Anxiety and Depression

Anxiety and Depression

Allen Hume, Ph.D. and Maureen C. Pierce, Ph.D.

Chronic pain and other health care issues may result in negative emotional states, including anxiety and depression. When we experience pain, our brain "sounds the alarm" by sending messages to release neurotransmitters, hormones and other chemicals to protect us. Once the threat is diminished, our body and brain goes back to a state of balance, or homeostasis. When the pain does not stop, however, our body continues to send out messages to protect us, which over time drains us, both physically and emotionally. We are then at greater risk of developing anxiety and depressive symptoms, that when left unaddressed can become their own problem. For example, many folks in pain may experience greater worry, less control over these worried thoughts, increased restlessness and tension, and greater irritability due to the pain response. Or there may be greater sadness, loss of interest in previously enjoyed activities, feeling guilty or worthless for no good reason, or perhaps even hopeless about the situation. These responses are understandable and occur in many with chronic pain and other health care issues.

Addressing these feelings is a priority and can be done in many ways, acknowledging the feelings and thoughts, seeking counseling, discussing with your medical provider, and/or taking a medication that is targeted to the symptoms you experience. Interestingly, there is evidence that the part of the brain where physical pain is experienced is also the part of the brain where negative emotional states are experienced. So in a sense, our pain response is both physical and emotional at the same time. Take a look at the websites listed in “resources”, consider accessing your family and social support system, and talk with your health care provider if you are experiencing these feelings.

Steps to Get There

  1. Take part again in activities you used to enjoy as much as you can — you may have to make a list of activities and select the ones you can still do in spite of pain.
  2. Learn some new stress management skills, including relaxation, deep breathing, guided imagery, and meditation, all of which have been shown to help depression, anxiety, and pain.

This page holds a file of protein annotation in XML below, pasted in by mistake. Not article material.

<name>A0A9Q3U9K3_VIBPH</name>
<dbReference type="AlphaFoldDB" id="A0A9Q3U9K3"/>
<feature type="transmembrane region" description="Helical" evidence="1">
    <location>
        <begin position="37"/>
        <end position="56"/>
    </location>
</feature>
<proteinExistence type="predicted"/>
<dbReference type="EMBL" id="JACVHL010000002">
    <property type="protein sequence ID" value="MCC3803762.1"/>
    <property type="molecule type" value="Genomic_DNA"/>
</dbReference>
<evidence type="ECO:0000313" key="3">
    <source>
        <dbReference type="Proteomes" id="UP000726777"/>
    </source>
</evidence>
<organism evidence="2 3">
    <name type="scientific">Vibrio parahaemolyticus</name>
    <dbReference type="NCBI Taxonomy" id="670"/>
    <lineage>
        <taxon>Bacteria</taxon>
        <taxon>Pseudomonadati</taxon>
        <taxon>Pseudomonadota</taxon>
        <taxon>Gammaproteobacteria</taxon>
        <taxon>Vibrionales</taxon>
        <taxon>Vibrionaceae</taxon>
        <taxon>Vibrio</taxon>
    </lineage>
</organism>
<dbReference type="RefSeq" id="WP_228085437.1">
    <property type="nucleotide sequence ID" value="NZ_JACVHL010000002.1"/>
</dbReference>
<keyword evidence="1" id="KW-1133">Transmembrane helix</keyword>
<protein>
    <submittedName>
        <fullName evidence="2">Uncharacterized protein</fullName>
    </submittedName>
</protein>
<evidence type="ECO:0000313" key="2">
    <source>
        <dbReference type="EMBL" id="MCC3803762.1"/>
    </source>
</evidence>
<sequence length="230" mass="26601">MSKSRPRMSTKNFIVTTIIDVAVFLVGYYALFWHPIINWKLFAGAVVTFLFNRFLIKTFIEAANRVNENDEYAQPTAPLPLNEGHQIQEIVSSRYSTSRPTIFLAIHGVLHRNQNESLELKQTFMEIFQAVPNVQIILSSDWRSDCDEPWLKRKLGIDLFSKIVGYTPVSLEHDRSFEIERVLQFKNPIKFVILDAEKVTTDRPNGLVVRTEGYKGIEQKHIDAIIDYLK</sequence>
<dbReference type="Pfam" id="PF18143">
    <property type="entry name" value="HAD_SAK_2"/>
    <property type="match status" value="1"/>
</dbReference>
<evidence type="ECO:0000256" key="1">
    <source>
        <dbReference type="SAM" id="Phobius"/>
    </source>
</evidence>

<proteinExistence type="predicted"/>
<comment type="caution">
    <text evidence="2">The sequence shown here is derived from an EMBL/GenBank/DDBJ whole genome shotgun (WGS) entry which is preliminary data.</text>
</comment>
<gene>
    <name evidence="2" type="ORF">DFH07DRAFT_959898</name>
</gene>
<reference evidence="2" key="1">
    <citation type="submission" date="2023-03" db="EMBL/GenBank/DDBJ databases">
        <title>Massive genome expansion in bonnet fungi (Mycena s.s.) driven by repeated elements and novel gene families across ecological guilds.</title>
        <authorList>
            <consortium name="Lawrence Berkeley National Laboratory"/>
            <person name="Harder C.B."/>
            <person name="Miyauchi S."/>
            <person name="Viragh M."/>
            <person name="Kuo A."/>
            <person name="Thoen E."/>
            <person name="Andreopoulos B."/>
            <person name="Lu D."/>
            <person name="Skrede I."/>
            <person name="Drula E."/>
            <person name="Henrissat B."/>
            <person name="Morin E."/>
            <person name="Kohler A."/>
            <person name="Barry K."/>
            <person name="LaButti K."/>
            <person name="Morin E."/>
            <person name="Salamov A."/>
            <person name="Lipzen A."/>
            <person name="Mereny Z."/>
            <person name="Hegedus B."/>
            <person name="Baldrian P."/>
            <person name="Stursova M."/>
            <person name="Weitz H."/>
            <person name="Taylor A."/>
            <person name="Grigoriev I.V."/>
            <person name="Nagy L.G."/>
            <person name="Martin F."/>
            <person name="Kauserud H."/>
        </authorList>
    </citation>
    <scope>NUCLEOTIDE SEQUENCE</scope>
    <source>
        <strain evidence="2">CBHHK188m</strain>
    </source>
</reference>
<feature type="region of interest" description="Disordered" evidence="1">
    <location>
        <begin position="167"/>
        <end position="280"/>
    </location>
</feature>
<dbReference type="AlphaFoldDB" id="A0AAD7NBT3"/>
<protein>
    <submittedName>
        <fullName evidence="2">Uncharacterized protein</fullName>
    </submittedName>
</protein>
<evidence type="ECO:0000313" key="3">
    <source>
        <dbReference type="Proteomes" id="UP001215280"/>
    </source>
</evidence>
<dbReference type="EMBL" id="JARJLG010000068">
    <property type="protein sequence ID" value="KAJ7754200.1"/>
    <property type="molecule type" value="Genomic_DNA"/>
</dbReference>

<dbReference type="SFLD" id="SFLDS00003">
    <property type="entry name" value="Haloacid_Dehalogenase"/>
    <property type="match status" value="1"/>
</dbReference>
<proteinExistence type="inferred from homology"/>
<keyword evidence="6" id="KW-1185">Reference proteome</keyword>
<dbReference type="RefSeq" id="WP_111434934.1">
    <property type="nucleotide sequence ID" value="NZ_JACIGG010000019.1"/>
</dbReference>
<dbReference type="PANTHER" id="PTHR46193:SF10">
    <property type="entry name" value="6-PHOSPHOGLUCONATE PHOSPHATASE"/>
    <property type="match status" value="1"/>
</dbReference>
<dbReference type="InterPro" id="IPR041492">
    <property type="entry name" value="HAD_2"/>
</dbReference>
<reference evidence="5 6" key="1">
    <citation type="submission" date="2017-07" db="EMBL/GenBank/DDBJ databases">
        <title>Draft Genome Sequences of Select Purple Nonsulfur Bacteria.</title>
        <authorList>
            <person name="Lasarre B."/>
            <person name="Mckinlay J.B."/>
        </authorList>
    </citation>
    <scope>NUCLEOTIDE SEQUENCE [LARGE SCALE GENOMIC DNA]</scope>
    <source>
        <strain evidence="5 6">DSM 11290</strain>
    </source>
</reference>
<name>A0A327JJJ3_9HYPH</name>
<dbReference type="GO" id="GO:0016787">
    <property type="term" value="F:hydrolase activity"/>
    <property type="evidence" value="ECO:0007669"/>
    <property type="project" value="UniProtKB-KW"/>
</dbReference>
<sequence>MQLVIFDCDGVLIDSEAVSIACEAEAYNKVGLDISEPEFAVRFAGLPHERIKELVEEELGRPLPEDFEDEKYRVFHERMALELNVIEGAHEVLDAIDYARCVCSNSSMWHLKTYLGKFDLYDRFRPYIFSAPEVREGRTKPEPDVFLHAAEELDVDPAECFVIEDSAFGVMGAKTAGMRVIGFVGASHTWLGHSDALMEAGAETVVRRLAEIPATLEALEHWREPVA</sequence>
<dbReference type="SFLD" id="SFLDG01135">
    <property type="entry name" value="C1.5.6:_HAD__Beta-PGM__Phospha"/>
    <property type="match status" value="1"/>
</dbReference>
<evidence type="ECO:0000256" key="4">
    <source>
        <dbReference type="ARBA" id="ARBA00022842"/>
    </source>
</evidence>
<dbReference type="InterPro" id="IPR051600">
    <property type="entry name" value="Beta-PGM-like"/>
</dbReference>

3. Use your social support network. With chronic pain, you may have to make new contacts with others, either individually or in a group setting. There are many resources available in your community, online, and professionally.
  4. Learn how to use cognitive behavioral therapy (CBT) to address your negative thoughts, which will help you feel better.
  5. Listen to your favorite music, watch a movie you particularly enjoy or read a good book.
  6. Stay focused on being as active as possible — when we are passive in our approach to life we are more likely to dwell on negative feelings, experiences, and pain.
  7. Discuss your feelings with a trusted medical provider. Follow all recommendations, both for pain and emotional symptoms. Pain and stress interact; therefore, we must address both at the same time.
  8. You may want to enter individual counseling with someone who understands chronic pain. Group therapy can also be very helpful.

Resources

Anxiety

• American Psychological Association, www.apa.org/helpcenter/stress.aspx
• Anxiety Disorders Association of America, www.adaa.org
• National Institute of Mental Health, www.nimh.nih.gov
• Mental Health America, www.mentalhealthamerica.net

Depression

• Depression Screening, www.depressionscreening.org
• National Alliance on Mental Illness, www.nami.org  
• National Institute of Mental Health, www.nimh.nih.gov
• American Psychological Association, www.apa.org